[The following excerpt is published courtesy of DLRC Press and its author, John Feigenbaum. This information was originally published in 1994 in The Complete Guide to Washington Quarters.]
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By J.P. Martin, ANA Numismatist
The Washington quarter series is plagued by an alarmingly high number of counterfeits, some with a sophistication not seen in other series of United States coins. If there is any question as to the authenticity of a 1932-D, 1932-S, 1934-D or 1936-D the reader is urged to send the coin to the American Numismatic Association Authentication Bureau (ANAAB) for a professional opinion. (Certification by one of the major services – PCGS, NGC, ANACS – also guarantees authenticity.)
The Washington quarter series is plagued by two deceptive struck counterfeits and several “added mintmark” alterations.
The most common added mintmarks are found on the 1932-D, 1932-S, 1934-D and 1936-D quarters. The 1932’s are altered far more commonly than the others. They began showing up in quantity in the 1960’s and throughout the 1970’s. They are, in all likelihood, being produced today, but with more sophistication and in smaller quantities than we have seen in the past.
Since a fairly large quantity of dies were used for the production of these coins, we do not use die polish, mintmark position or other die markers in authentication. [Editor’s note: ANAAB and other authenticators will often look for key diagnostic features on a coin to determine authenticity. For example, a genuine example of a three-legged buffalo nickel will show a distinct raised ridge between the legs of the bison. While the Washington quarters offer a few such references, none are considered conclusive evidence – which makes them very difficult to authenticate.]
Genuine coins tend to display a crisp, high relief mintmark with distinct serifs that often sit within a slight depression. The mintmark’s sharp edges and high relief tend to contrast with the gently rising design features, such as the stems and lettering around it. This led one of my mentors, John Hunter of 1970’s ANACS (American Numismatic Association Certification Service) fame, to state, “If it looks good, it’s probably bad. And if it looks bad, it’s probably good!”
Also due to the high relief of the mintmarks, they often display machine doubling, whereas the design features seldom show any. I have never seen an added mintmark which displayed machine doubling or double punching. Often mintmarks are filled, with no inner openings. This is more characteristic of genuine coins than alterations.
As with any added mintmark, look for evidence of a seam, or tooling and smoothing. Often when adhesive is a solder, you will notice a heat-induced discoloration of the mintmark. After time, solder will oxidize and discolor differently than the surrounding silver. Look for green or white discolorations surrounding the mintmark.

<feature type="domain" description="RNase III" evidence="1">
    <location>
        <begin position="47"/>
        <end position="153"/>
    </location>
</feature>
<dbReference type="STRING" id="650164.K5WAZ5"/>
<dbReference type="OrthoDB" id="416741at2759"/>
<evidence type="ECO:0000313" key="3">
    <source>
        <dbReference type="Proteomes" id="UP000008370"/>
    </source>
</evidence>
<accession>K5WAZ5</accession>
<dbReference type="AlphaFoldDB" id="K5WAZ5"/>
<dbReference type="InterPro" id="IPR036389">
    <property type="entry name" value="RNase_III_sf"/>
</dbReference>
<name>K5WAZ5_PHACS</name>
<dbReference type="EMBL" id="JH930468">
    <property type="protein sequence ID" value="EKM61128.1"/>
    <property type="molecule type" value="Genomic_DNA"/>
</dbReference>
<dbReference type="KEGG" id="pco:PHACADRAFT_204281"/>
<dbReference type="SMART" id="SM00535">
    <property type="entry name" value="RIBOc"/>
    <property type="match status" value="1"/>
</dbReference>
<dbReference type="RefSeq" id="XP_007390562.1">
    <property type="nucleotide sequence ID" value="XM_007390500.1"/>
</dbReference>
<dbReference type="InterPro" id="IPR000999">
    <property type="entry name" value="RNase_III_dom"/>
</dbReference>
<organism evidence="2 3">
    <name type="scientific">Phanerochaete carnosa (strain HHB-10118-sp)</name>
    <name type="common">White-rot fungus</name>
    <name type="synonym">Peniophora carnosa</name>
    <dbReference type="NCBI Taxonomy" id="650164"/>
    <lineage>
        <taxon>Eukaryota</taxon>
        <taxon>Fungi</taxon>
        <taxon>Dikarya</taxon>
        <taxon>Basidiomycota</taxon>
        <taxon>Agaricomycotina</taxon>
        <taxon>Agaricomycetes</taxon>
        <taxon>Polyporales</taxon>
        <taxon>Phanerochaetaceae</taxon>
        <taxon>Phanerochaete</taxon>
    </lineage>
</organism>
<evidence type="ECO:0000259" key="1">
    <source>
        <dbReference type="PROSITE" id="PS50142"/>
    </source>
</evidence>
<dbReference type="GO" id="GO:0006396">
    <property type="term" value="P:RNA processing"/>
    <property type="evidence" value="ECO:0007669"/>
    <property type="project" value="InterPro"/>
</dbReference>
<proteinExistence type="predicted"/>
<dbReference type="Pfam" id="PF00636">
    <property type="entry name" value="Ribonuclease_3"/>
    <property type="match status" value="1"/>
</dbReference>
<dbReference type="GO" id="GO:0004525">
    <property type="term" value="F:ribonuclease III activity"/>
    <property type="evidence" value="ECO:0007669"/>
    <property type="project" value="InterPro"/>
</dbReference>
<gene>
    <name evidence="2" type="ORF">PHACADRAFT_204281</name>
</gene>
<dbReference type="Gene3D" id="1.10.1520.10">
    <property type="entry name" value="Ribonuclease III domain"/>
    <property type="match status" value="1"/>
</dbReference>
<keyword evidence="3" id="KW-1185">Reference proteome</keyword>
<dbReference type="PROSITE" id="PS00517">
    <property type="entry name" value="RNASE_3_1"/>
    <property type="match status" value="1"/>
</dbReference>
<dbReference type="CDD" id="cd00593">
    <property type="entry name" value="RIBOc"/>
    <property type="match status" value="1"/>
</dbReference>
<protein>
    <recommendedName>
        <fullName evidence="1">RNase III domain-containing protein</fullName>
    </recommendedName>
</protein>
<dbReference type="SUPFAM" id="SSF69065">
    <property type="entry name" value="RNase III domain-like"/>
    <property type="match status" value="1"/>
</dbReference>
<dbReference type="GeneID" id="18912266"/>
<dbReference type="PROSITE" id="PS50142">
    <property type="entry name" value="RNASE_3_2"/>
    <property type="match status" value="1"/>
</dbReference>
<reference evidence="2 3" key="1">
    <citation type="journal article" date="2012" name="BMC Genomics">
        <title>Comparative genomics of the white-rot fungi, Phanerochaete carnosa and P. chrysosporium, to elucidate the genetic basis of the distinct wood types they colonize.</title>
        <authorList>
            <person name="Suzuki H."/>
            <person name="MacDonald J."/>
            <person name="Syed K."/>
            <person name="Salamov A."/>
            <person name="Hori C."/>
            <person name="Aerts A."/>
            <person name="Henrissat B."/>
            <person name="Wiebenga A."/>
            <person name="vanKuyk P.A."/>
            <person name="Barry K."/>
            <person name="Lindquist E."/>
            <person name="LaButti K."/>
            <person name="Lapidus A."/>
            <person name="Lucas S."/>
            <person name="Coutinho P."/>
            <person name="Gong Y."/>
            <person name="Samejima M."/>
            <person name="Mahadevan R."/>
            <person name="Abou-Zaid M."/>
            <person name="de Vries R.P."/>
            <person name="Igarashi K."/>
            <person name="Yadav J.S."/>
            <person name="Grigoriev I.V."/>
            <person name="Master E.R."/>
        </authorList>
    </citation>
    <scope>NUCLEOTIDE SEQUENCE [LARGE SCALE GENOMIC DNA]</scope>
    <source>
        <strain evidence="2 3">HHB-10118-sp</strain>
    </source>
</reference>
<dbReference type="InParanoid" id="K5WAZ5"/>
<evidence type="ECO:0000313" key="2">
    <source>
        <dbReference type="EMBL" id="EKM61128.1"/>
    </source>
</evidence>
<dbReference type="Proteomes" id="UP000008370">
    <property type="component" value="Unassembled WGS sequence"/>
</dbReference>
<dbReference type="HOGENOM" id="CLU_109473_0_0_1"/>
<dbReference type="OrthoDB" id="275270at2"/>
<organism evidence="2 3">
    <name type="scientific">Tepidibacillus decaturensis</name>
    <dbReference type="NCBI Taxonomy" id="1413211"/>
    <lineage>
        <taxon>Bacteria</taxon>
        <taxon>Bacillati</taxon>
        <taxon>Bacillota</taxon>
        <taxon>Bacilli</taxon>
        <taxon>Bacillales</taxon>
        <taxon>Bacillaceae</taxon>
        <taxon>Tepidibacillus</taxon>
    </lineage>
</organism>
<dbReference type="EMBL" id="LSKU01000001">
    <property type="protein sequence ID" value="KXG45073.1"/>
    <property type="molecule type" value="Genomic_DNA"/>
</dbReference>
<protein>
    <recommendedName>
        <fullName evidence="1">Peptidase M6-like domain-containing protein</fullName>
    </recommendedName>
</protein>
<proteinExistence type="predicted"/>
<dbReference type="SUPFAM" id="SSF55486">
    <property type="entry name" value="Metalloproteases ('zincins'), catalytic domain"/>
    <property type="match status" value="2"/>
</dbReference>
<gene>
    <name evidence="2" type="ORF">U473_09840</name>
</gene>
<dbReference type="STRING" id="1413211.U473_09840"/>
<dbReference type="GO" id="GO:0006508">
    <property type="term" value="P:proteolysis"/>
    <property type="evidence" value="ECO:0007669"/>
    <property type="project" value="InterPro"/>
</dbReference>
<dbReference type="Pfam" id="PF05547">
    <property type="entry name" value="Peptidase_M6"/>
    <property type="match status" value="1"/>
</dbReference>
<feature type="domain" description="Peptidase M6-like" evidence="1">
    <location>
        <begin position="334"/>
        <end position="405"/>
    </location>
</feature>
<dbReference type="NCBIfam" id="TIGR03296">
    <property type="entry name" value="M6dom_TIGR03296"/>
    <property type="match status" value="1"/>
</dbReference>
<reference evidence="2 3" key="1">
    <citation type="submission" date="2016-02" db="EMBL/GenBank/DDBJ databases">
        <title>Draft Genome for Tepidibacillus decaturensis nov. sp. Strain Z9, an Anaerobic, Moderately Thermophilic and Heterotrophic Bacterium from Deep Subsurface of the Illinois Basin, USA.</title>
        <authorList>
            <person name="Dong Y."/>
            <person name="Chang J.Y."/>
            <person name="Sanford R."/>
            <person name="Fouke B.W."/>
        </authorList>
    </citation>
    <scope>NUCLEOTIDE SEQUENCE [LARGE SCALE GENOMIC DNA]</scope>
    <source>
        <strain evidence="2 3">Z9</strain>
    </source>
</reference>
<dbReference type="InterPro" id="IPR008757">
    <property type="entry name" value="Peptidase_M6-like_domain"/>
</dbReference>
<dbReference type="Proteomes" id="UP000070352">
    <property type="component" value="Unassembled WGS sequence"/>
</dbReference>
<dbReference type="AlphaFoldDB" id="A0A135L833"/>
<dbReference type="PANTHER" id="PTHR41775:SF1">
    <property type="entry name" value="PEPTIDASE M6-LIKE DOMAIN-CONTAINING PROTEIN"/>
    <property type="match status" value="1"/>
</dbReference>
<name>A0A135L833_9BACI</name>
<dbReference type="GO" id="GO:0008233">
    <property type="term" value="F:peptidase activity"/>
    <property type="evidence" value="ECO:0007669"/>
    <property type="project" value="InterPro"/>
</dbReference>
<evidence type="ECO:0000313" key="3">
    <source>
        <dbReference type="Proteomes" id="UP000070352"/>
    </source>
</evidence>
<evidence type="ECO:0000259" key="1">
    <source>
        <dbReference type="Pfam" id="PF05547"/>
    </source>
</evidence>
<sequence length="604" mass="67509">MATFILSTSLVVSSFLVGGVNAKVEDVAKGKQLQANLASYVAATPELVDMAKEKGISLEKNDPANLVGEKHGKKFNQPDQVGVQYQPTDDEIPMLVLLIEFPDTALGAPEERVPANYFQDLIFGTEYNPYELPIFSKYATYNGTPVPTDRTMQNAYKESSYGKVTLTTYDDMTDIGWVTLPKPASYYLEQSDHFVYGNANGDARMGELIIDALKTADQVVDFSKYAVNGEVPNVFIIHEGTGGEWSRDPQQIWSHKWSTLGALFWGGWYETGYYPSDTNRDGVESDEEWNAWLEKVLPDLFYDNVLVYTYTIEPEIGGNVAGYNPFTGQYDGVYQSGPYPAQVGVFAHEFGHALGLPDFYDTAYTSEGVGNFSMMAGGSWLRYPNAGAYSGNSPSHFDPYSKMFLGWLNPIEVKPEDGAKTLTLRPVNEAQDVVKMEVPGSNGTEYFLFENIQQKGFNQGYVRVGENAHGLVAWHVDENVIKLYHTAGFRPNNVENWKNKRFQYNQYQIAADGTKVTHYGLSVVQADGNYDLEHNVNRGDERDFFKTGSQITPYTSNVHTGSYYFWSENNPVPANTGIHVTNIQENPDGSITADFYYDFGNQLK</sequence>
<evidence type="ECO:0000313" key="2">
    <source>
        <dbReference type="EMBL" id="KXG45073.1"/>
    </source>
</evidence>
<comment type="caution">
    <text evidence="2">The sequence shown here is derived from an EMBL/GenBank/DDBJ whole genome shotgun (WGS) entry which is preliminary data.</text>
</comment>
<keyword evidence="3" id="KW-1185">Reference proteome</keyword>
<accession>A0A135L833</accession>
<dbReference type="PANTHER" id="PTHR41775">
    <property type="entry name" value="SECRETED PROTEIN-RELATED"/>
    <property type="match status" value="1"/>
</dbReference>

- If the adhesive is a glue, if can often be dissolved with a solvent, such as Dissolve™ or acetone.
- After some experience, you will develop a “feel” for the “look” of genuine mintmarks.
- The accompanying photographs illustrate several examples of genuine and added mintmarks for reference.
For further information, contact:
American Numismatic Association Authentication Bureau
818 North Cascade Avenue
Colorado Springs, CO 80903-3279
Surprisingly, even some Philadelphia-mint quarters have been counterfeited in quantity. The 1932-P and 1934-P quarters initially seem unlikely targets for a counterfeiter, as they are fairly common. However, when they were discovered in 1984, rolls of these coins were trading at over $2,000 each. They were produced in large quantities, with minimal bag marks and displayed proof-like fields. The look was so foreign to 1930’s quarters that one dealer remarked, “They are 1930’s coins from 1980’s dies.”
These two dates are probably from the same shop that produced many of the counterfeit 1917 Type 1 quarters. These three coins have the distinction of being the only deceptively struck, counterfeit quarters dated in the twentieth century.
The photos below show diagnostic features of these struck counterfeits.
The following two coins are examples of crude counterfeit Washington quarters. They are dated 1935 and 1973. Clearly these and others examined were produced for day-to-day use on the street. These counterfeits are easy to detect as the details are often inexact and the surfaces rough. The 1935 specimen is of relatively high quality yet upon examination you will find die lumps and other inconsistencies not found on the genuine article.